1. Let go of attachments: According to Buddhist Philosophy, attachment is one of the roots of all suffering. I can’t agree more. We attach ourselves to all sorts of things even the most self-slapping stupid notions in the universe. Are you attached to something? How much are you attached? Is it keeping you back from something? Is it making you suffer? Look at it straight through – break the illusion. Know that every attachment can be detached.

2. Let go of guilt: Guilt has absolutely no function whatsoever. Think about it – what could guilt possibly resolve? It just holds you imprisoned to self-mortification and sorrow.

3. Let go of Negative thinking: Pessimistic thoughts and negative attitudes keep you locked in a dark aura that permeates in everything you do. It’s a dangerous line to follow. Know that thoughts influence the world around us. Enough said

4. Let go of self-criticism: Many times we are our biggest pain in the neck. We criticize ourselves with the best of intentions but then go over the acceptable limit. Criticism then turns to disempowering messages. Let go of it and be kind and gentle to yourself.

5. Let go of prejudice: Prejudice keeps you bitter and resentful. It restricts your opportunities to connect meaningfully with others.

6. Let go of compulsive thinking: Do you keep on doing something just because you feel you have to do it without any apparent reason? It’s time to honestly reflect on its usefulness and its side-effects.

7. Let go of the need for others’ approval: We often tend to seek approval by others. This is an attention-seeking behaviour and one which threatens our self-confidence and authenticity.

8. Let go of limiting beliefs: Most of our limits are self-imposed. Life doesn’t have defined limits. Our beliefs do. Learn to identify those beliefs which narrow down your possibilities for action and let go of them.

9. Let go of grudges: Let me put it this way – grudges are bad for your heart. Keep them long enough or numerous enough and your health will eventually suffer. Research is showing the relationship between heart disease and emotions such as anger and grudges.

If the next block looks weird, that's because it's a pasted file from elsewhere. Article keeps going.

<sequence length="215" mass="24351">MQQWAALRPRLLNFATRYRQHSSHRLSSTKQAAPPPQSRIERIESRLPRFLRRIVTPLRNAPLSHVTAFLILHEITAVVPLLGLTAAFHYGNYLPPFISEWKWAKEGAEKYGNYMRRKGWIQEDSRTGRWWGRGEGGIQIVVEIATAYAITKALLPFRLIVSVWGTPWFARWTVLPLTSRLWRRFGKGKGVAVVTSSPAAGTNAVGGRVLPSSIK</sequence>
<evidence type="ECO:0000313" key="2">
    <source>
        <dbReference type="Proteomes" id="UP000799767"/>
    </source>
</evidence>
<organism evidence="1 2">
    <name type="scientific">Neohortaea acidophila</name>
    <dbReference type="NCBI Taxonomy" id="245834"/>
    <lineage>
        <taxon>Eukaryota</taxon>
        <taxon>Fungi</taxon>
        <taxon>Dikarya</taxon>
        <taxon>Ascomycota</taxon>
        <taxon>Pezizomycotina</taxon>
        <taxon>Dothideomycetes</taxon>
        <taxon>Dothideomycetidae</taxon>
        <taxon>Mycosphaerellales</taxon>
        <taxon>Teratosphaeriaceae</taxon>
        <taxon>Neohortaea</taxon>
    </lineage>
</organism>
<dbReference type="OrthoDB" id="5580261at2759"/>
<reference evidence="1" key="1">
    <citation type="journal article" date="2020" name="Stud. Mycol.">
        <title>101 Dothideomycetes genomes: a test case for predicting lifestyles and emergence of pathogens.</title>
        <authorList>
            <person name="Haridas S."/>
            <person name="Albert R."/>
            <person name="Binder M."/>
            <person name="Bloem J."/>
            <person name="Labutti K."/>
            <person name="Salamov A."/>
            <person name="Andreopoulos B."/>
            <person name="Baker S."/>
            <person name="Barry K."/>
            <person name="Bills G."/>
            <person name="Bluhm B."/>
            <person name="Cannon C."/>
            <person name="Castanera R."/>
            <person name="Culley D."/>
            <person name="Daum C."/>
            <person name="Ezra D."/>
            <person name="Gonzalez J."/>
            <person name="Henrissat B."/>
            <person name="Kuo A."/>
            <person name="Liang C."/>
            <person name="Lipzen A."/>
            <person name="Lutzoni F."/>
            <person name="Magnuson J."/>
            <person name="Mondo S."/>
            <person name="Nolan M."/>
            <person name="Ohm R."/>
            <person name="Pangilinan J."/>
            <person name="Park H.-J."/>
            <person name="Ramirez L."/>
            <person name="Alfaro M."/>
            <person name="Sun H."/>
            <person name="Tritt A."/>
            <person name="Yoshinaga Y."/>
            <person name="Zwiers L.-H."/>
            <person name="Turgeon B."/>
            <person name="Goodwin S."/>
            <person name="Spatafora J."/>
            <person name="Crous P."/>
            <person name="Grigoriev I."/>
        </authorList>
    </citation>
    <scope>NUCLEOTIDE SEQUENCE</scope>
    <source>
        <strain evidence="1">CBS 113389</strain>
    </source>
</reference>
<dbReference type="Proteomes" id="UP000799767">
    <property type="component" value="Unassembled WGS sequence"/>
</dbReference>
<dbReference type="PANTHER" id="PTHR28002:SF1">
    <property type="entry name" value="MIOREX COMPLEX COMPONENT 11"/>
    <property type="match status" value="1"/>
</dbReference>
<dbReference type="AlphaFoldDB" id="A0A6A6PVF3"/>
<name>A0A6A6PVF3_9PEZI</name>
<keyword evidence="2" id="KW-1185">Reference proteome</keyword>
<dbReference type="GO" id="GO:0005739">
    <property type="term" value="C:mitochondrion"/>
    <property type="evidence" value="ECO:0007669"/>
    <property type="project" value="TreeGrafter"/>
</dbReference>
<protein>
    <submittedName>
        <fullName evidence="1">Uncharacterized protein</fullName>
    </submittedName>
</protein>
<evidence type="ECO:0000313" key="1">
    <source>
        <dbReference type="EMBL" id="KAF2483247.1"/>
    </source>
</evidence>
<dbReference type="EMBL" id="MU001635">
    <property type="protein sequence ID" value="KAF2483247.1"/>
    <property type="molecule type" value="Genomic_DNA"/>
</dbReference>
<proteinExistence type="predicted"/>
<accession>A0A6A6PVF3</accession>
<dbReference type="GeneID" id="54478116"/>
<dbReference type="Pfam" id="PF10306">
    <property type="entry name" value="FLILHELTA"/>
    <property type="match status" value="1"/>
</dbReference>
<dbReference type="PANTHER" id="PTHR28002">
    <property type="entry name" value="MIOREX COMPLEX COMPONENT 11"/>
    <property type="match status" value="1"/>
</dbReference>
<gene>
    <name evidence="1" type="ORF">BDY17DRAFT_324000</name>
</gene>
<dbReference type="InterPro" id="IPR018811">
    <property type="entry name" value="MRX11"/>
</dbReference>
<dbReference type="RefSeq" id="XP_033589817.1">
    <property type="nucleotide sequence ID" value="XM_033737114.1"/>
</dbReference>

10. Let go of the “I’ll do it tomorrow” attitude: This is a delaying tactic of your subconscious saboteur trying to keep you from accomplishing important tasks. Try to be aware of it when you think it and consciously push yourself to do at least the first part of it. Naturally you will then continue the whole task because the hard part is only the beginning.

11. Let go of anxious thoughts: These are born out of our fear of the unknown and uncertainty about the future. The thought that something unpleasant may happen is only an unreal thought we have created ourselves. Ask yourself: “Is this thought based on real evidence?”

12. Let go of past heartbreaks: A heartbreak can take quite a long time to heal. Your heart is locked as your mind keeps on hovering over the same thought. The thing to realize is that in heartbreaks it is not the loss that make you suffer but the idea you create in your heads about that loss.

13. Let go of bad memories: Sometimes we remember unpleasant things that stir up some sad feelings in us. Bad memories make you relive those sad moments in the present. Keep them where they are – in the past.

14. Let go of useless things: We also attach ourselves to things of all sort. Sometimes we clutter our life with useless objects. Let go of them and simplify your working and living environment.

15. Let go of bad company: If there are people around you that are insincere, harbour envy, are highly pessimistic or disempowering, keep away from them.

16. Let go of the idea that you are a product of your past: One very common mistake we fall into is the belief that we are determined by our past experiences. This limits our view on future possibilities since we are stuck in believing that the future can only be more of the same as our past.

17. Let go of identifying yourself with your job/role: This is one of the risks of modern day life. Since roles are always becoming more specialized we think that we are part of our roles. This makes us lose perspective of our true nature.

18. Let go of counterproductive habits: These are the repetitive patterns of behavior that obstruct or distract you from constructive and productive behavior. They can be anything from watching too much TV and overeating to self-destructive behavior such as drug abuse.

19. Let go of taking things too personally: Very often we are disturbed emotionally because we interpret people’s words and actions from a very subjective perspective. When we take things personally we get irritated, hurt and disappointed.  When you look at life from a more detached and objective point of view, we stay emotionally balanced and focused on our priorities.

20. Let go of the ticking clock: Time is one of our biggest sources of stress. Well, not time really but our perception of it. Sometimes we are enslaved by the concept of time even in our moments of leisure. This has devoured a lot of our genuine freedom and space. Learning to spend moments without the constant awareness of time can be liberating and finally productive.